Grieving For My Gay Son

November 2009, just after Thanksgiving, my son, Austin, confided in me and his father that he was struggling with attraction to men. Austin was 1,400 miles away at college and my first inclination was to buy a one-way ticket for him back home so we could "fix" this issue in person. So began a journey that I never imagined we'd face. "Not our son," I thought, he was a Christian, serving in ministry since junior high, he had girls he was interested in and we were good—not perfect—parents.

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Outcasts Are The New In-Crowd

Growing up, we somehow believe that "fitting in" is what leads to our success in life. However, as they get older, the lucky few recognize the paradox of life: The people on the outside are often the influencers. This week, I had the pleasure of dropping by the Board Blazers blog to speak to The Outcast.

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Am I Happy?

This past weekend my parents visited me for a week. I’m fortunate enough to have a strong relationship with my parents. In fact, even as I processed my sexuality for the past eight years, they’ve loved me unconditionally throughout it all. 

See, they maintain the position of sexuality that asks celibacy of gay individuals, but they’ve come so intimately familiar with the gay/Christian dilemma because of my life. Their sensitivity and heart for gay issues has dramatically grown. They’ve deeply sought to understand my life and they continue to love me as if nothing had changed.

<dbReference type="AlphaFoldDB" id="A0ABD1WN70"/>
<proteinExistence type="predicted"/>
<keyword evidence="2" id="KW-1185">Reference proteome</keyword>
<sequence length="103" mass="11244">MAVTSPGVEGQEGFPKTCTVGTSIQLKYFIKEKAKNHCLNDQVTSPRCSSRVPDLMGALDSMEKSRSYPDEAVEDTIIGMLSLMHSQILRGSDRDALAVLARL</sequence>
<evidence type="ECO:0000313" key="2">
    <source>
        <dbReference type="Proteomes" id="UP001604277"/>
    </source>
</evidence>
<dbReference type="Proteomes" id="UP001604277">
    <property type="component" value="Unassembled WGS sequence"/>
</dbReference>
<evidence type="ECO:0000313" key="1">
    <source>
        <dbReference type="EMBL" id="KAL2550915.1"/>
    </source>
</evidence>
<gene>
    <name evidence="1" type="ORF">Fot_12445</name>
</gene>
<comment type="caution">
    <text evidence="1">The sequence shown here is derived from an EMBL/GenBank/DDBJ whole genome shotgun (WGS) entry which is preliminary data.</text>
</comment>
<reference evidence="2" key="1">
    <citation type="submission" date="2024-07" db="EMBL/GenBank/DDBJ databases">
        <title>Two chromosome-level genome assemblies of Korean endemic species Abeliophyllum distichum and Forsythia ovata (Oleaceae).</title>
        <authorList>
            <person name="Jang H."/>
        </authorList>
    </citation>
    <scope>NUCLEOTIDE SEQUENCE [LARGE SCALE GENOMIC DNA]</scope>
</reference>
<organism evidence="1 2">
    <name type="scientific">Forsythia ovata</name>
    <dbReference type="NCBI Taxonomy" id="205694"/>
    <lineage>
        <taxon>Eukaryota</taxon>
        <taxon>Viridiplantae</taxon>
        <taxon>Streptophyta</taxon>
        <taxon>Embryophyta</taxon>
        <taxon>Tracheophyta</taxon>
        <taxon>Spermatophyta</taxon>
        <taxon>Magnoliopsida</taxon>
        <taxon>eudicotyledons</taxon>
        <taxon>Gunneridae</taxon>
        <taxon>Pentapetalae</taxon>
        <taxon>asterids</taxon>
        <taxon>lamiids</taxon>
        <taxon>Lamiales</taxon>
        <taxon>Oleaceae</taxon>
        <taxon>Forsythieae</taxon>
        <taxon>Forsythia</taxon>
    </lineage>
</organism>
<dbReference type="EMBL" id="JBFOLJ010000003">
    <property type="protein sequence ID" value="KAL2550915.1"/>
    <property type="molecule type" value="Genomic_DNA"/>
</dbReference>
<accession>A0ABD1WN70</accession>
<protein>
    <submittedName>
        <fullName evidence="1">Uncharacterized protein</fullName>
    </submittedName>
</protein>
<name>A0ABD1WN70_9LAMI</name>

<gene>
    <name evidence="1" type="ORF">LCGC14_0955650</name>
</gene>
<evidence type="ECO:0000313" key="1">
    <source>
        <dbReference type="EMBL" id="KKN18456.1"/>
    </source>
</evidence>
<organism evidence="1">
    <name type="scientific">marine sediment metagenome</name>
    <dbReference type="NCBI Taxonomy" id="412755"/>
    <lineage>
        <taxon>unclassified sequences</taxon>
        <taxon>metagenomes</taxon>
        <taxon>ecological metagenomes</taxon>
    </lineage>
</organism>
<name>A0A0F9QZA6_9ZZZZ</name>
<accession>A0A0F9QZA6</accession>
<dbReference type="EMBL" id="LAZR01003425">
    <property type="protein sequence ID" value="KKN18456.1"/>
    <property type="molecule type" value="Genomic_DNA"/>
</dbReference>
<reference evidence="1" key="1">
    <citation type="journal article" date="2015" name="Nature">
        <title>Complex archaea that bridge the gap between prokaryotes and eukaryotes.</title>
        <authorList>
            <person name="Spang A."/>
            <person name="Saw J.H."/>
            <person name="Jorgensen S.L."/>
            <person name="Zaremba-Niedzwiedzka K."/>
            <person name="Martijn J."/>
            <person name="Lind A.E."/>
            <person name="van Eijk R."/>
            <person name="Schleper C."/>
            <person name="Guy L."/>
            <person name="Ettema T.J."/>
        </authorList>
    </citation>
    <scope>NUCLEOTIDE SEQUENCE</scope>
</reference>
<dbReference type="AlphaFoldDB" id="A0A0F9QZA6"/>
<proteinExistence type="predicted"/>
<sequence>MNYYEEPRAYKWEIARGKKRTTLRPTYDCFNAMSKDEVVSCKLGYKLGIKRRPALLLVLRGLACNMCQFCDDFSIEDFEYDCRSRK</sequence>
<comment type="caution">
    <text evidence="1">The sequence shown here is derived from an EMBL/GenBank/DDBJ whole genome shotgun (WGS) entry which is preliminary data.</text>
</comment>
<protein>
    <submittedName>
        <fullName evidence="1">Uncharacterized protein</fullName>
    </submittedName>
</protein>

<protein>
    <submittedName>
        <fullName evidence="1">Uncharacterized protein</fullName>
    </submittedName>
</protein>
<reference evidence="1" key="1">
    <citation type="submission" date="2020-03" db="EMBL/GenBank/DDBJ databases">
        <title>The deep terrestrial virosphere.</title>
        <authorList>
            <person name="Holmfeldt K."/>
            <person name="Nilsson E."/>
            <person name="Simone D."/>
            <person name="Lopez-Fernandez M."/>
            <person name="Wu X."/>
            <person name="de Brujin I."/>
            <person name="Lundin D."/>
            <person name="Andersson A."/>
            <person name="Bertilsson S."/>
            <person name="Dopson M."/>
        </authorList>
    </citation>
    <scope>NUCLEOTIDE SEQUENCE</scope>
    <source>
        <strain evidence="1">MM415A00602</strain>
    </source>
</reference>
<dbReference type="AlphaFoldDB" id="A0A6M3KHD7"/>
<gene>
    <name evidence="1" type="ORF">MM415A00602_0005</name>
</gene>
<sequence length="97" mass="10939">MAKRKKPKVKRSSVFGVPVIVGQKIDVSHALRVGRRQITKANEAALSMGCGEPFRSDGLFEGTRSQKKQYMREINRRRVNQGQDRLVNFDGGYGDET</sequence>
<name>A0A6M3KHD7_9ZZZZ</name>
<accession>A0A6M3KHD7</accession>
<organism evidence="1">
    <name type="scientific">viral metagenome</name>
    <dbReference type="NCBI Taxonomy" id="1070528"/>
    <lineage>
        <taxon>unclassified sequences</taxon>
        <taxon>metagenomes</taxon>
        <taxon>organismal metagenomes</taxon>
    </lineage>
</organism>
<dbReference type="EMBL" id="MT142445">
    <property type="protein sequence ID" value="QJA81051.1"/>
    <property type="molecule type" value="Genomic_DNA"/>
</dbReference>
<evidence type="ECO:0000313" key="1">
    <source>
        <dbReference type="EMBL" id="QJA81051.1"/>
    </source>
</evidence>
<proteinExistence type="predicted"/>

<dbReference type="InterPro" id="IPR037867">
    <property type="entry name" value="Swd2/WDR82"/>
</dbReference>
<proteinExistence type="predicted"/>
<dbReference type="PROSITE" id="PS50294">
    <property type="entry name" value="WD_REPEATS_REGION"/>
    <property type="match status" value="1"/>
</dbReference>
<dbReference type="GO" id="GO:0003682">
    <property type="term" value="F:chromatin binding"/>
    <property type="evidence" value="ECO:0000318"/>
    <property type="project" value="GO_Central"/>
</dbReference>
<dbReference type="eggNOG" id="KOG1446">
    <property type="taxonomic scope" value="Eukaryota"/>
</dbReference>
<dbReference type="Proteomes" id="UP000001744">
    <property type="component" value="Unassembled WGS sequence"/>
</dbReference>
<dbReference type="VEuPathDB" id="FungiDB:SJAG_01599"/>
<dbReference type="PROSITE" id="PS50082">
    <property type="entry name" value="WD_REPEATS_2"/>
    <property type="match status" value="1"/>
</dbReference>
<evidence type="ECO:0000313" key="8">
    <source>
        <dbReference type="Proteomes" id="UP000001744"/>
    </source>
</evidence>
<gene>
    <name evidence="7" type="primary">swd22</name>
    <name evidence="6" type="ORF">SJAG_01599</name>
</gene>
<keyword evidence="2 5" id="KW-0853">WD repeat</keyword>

They value my relationship with my partner, because they know I value it. They see that my partner is an important part of my life and so they support us accordingly. When I’m being stubborn or insecure in this relationship, they’re some of the first people to hold me accountable. They offer advice and nearly demand that I continue to be the man they’ve raised in my relationship—regardless of the nature of my relationship.

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The Truth Is

For most of my life, I’ve been living in two spheres, but I had never been living in them in a manner that was cohesive and authentic. For anyone familiar with trying to be two things at once, you may characterize this as an “identity crisis.” You know the type: that crying in the corner, I’m not sure if I just soiled myself-type of crisis. My fear in finally doing this is that people, on both sides, may not appreciate what they see. And so begins the conversation.

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